[ exact phrase in "" • results by date ]

[ Google-powered • results by relevance ]


News Home

Subscribe to RSS feed

Add NWW headlines to your site (click here)

Sign up for daily updates

Keep Wind Watch online and independent!

Donate $10

Donate $5

Selected Documents

All Documents

Research Links


Press Releases


Publications & Products

Photos & Graphics


Allied Groups

Huge project takes huge parts  

The crane standing atop a hill across the Ellsworth County line north of Interstate 70 soared 315 feet into the air.

“In this part of the world, that’s a pretty good-sized piece of equipment,” said farmer and landowner Richard Plinsky.

Nearby stood two white tubes, one stacked on the other. These made up the bottom two sections of a four-section tower. When this and more than 50 other towers like it are operational, the Smoky Hills Wind Farm will go on-line, providing power to the Hays-based Sunflower Electric Power Cooperative and the Kansas City, Kan., Board of Public Utilities.

That is expected to happen by the end of the year.

“You’ve got a rare opportunity here,” Plinsky said recently as a charter bus with more than 40 tour participants inched its way along the new roads created for the wind farm.

On both sides of Kansas Highway 14, south of Lincoln, the hills are being marked by construction activity in the first phase of a project that involves 20 or more landowners and 10,000 acres of tilled land and pastures.

This day, Plinsky – who will have 15 of the wind turbines on his land when the project is done – talked about the wind farm and answered questions from his audience, many of them Lincoln High School alumni who had returned here for their annual reunion.
The tour was organized by Marilyn Helmer of Village Lines, a Lincoln gift store.

The wind farm is being developed by TradeWind Energy of Lenexa under the ownership of Enel North America, Inc., a subsidiary of Enel, SpA, the third largest utility in the world.

Plans for the project go back four years.

“It’s been a time on the drawing board, and it’s falling into place real well,” Plinsky said.

From their makeshift headquarters on the east side of Highway 14, electricians, engineers, construction employees and others work from mobile offices.

The components they are putting together to make the wind turbines are huge. For instance, each turbine will have three blades, each one 132 feet in length.

The towers, manufactured in Denmark, Canada and China, are shipped to the Gulf of Mexico, where they are loaded on rail cars and transported to Kanopolis, 10 miles to the south of the construction site.

Other information shared by Plinsky during the tour:

• Ten special “low-boy trucks” were needed – just to deliver the crane, which will hoist the tower components, including the nacelle or generation head, which holds the hub for the three blades.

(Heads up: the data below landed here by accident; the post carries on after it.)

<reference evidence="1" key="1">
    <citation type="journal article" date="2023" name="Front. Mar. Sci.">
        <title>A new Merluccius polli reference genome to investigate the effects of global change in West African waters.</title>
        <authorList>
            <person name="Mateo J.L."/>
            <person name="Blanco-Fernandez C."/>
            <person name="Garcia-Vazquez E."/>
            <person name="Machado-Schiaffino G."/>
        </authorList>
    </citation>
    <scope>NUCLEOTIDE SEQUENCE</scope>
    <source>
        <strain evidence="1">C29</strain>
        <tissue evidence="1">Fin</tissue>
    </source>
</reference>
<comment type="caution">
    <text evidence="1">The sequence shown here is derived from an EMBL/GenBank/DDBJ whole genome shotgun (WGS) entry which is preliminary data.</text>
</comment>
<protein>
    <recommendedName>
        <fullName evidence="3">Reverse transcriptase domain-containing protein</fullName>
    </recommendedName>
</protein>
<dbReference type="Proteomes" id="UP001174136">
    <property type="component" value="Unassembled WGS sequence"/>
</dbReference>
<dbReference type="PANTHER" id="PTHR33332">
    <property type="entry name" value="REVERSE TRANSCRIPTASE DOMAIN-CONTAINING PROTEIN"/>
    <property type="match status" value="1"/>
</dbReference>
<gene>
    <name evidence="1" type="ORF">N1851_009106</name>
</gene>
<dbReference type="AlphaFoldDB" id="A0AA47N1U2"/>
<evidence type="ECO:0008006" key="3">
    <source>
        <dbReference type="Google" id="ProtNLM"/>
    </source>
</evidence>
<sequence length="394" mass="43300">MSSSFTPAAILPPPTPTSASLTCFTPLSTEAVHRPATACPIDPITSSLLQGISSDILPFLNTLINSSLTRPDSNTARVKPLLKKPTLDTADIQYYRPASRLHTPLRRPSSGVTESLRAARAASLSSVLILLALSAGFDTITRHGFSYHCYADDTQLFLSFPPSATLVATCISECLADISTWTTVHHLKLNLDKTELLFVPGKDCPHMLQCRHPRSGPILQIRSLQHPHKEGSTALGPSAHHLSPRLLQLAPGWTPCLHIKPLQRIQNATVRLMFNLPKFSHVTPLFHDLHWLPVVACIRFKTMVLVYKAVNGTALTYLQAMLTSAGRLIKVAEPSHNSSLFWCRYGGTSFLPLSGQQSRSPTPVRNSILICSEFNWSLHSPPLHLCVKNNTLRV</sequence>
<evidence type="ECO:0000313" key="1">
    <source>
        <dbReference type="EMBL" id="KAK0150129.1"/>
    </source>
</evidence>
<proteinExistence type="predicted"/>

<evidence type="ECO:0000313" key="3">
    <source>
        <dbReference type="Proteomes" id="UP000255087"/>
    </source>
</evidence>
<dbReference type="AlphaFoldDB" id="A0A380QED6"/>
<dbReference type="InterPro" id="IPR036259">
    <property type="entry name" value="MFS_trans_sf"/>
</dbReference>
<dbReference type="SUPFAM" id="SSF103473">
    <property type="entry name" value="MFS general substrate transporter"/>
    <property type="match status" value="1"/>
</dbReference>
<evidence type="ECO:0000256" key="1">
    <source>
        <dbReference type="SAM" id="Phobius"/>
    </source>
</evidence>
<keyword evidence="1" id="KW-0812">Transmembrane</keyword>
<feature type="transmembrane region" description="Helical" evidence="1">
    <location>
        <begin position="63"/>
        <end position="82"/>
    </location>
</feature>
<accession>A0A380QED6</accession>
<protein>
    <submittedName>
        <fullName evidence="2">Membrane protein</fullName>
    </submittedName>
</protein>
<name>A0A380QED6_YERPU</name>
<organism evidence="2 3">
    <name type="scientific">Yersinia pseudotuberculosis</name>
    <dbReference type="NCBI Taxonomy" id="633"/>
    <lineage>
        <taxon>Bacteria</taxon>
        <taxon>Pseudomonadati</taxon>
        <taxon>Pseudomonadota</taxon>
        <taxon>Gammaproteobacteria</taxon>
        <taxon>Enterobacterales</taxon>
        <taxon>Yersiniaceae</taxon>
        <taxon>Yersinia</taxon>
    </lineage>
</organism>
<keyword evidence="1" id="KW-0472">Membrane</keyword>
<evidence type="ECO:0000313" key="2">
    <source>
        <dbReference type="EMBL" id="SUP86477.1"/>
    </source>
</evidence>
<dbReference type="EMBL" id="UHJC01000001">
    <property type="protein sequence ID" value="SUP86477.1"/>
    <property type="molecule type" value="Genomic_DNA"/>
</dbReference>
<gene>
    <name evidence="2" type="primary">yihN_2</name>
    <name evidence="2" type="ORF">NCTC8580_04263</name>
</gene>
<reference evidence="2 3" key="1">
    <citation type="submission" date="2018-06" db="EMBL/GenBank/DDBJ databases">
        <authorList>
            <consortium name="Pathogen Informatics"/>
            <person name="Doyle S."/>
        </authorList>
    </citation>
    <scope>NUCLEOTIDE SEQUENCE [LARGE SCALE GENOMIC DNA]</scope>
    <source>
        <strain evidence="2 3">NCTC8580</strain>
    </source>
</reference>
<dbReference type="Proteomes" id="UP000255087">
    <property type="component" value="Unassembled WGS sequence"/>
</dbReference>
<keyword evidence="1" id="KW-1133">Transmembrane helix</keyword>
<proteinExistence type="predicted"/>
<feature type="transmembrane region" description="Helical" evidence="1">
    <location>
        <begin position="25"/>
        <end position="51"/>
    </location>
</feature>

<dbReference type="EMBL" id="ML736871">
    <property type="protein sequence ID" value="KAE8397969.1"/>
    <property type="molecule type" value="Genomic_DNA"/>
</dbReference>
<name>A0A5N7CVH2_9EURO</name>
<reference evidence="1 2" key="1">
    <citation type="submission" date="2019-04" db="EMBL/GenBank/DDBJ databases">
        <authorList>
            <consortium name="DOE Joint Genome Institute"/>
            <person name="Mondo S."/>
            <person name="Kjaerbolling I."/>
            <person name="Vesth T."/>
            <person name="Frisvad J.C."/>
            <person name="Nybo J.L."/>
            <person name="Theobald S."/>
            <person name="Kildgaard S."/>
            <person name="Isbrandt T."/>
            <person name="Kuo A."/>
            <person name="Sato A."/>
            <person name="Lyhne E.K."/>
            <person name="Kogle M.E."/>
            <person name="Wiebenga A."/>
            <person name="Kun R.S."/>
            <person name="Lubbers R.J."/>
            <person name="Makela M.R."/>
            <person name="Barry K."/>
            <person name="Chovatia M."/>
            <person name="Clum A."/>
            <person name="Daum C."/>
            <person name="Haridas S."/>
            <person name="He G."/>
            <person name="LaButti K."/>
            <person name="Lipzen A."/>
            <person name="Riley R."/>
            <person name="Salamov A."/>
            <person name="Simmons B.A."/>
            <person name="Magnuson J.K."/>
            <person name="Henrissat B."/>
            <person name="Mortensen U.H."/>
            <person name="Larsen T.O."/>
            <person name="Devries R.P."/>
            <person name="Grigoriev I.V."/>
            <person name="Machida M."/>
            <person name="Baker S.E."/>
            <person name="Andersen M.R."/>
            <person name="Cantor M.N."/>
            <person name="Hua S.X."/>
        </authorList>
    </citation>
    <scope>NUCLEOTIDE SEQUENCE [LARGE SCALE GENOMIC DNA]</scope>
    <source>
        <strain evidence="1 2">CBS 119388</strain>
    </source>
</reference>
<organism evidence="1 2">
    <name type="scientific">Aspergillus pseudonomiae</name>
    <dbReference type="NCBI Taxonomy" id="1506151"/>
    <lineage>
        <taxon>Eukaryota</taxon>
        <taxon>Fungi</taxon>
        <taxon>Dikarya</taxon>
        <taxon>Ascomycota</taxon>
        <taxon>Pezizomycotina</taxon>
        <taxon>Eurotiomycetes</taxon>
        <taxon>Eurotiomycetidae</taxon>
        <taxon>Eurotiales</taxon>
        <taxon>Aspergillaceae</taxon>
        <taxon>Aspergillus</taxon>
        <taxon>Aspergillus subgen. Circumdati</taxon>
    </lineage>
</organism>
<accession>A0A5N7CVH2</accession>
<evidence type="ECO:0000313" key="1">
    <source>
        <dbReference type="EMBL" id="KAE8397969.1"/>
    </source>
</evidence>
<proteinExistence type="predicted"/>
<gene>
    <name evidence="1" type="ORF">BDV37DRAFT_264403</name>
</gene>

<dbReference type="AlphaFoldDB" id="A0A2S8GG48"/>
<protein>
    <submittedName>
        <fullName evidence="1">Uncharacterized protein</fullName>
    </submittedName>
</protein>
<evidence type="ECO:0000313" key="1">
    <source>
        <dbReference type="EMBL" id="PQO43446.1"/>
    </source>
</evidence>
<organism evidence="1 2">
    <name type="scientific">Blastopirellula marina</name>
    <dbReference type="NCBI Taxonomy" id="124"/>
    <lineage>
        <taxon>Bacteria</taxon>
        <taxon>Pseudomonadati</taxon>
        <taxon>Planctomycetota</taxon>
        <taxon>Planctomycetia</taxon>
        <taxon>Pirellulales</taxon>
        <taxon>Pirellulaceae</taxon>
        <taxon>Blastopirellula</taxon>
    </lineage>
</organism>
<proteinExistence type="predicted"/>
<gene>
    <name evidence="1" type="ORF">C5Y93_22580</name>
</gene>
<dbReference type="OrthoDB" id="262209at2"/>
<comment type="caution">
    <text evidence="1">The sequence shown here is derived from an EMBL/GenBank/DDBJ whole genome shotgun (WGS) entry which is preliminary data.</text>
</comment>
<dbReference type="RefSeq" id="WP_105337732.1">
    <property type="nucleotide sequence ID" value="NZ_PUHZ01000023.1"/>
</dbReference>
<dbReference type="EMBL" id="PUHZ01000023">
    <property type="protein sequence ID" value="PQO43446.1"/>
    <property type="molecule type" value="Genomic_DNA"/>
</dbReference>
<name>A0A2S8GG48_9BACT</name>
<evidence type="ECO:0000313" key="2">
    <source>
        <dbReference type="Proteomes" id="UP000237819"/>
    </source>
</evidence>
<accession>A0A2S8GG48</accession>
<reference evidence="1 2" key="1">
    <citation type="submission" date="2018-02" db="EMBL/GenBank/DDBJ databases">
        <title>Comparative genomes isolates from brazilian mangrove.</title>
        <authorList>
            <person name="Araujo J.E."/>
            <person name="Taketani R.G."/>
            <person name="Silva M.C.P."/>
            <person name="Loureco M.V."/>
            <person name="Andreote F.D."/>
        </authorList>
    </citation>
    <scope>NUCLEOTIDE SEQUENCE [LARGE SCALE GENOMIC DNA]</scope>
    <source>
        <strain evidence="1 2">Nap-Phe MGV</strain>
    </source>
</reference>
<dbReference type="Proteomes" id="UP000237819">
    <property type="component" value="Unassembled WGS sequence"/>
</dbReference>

• The turbines will produce 1.8 megawatts of energy, making them the largest producers in Kansas. The wind turbines at Spearville and Elk River, east of Wichita, are 1.5 megawatts.

• The cost of a finished turbine is between $3.5 and $4 million.

• Each base takes 500 cubic yards of concrete, which is poured eight to 10 feet into the ground.

• Each tower has 77,000 pounds of reinforcement bar in the concrete. The towers stand 260 feet tall.

“It was such a large project that there was no way anybody local could handle it,” Plinsky said.

However, Ellsworth Ready Mix, a Lincoln stone company and other local firms have provided materials. Local residents also were hired to operate machinery and do other jobs.

• When construction started, about 140,000 gallons of water were needed daily to pour the concrete and build the roads. The water is provided by the Ellsworth-based Post Rock Rural Water District, which has a treatment plant at Kanopolis Reservoir. Plinsky said large amounts of water are still required to control the dust on the roads.

• The project includes 23 miles of road. After the turbines are operational, much of the land disturbed by the construction will be reseeded to grass.

• The site was chosen because of its proximity to a high voltage line, its wind capacity and willing landowners.

As the bus moved slowly through the construction site, Plinsky pointed to an abandoned farmhouse. In the early 1900s, he said, owner George Bettenbrock lighted his house using a wind charger to feed a 32-volt battery. This was in the days before the federal Rural Electrification Administration powered the countryside.

“It’s just truly remarkable to know what he did and what we’re doing now,” Plinsky said.

By Linda Mowery-Denning

Ellsworth County Independent/Reporter

9 October 2007

This article is the work of the source indicated. Any opinions expressed in it are not necessarily those of National Wind Watch.

The copyright of this article resides with the author or publisher indicated. As part of its noncommercial effort to present the environmental, social, scientific, and economic issues of large-scale wind power development to a global audience seeking such information, National Wind Watch endeavors to observe “fair use” as provided for in section 107 of U.S. Copyright Law and similar “fair dealing” provisions of the copyright laws of other nations. Send requests to excerpt, general inquiries, and comments via e-mail.

Wind Watch relies entirely
on User Funding
Donate $5 PayPal Donate


News Watch Home

Get the Facts Follow Wind Watch on Twitter

Wind Watch on Facebook


© National Wind Watch, Inc.
Use of copyrighted material adheres to Fair Use.
"Wind Watch" is a registered trademark.